Adama, the next lit novel, will be out in hardcover from Head of Zeus.

Not to mention The Best of World SF: Volume 3!

And there should also be a new children’s book coming.

Also various editions of books scheduled for France, Japan, Spain, Germany, Poland and so on.

Short stories-wise, there are stories forthcoming in Asimov’s, F&SF, Apex, and a bunch of anthologies.

I could go on, but let’s stop there and take the rest of 2022 off…

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Neom is Published!

It was publication day yesterday, and Neom is now available in all good shops! The audio edition comes out next week, and the collectors’ edition from PS Publishing should be out by the end of the year. Japanese and Polish editions are also forthcoming. It was fun to go back to the wider world of Central Station for a little while! Do check it out if you’re that way inclined.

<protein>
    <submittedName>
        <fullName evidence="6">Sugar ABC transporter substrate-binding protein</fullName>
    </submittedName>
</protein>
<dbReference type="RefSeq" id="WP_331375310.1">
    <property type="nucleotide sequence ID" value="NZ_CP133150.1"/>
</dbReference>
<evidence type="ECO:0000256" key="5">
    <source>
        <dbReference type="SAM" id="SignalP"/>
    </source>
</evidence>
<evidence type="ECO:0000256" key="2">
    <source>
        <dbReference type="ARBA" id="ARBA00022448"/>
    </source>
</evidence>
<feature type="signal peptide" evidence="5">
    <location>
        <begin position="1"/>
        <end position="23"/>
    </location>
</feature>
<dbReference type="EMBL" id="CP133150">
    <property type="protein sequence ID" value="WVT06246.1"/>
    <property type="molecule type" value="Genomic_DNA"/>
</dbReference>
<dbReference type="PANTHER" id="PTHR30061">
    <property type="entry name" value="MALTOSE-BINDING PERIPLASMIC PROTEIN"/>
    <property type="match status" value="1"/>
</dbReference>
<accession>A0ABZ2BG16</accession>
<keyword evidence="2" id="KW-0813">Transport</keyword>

I will be signing copies of Neom at Forbidden Planet, London, on the 24th! 6pm-7pm Thursday.

Machines roam the desert in search of purpose; works of art can be deadlier than weapons, and improbable love transcends the sands of time. From the multiaward-winning universe of Central Station, a complex desert-city of the future’s inhabitants rediscover passion while at the brink of revolution.

The city known as Neom is many things to many beings, human or otherwise. Neom is a tech wonderland for the rich and beautiful; an urban sprawl along the Red Sea; and a port of call between Earth and the stars.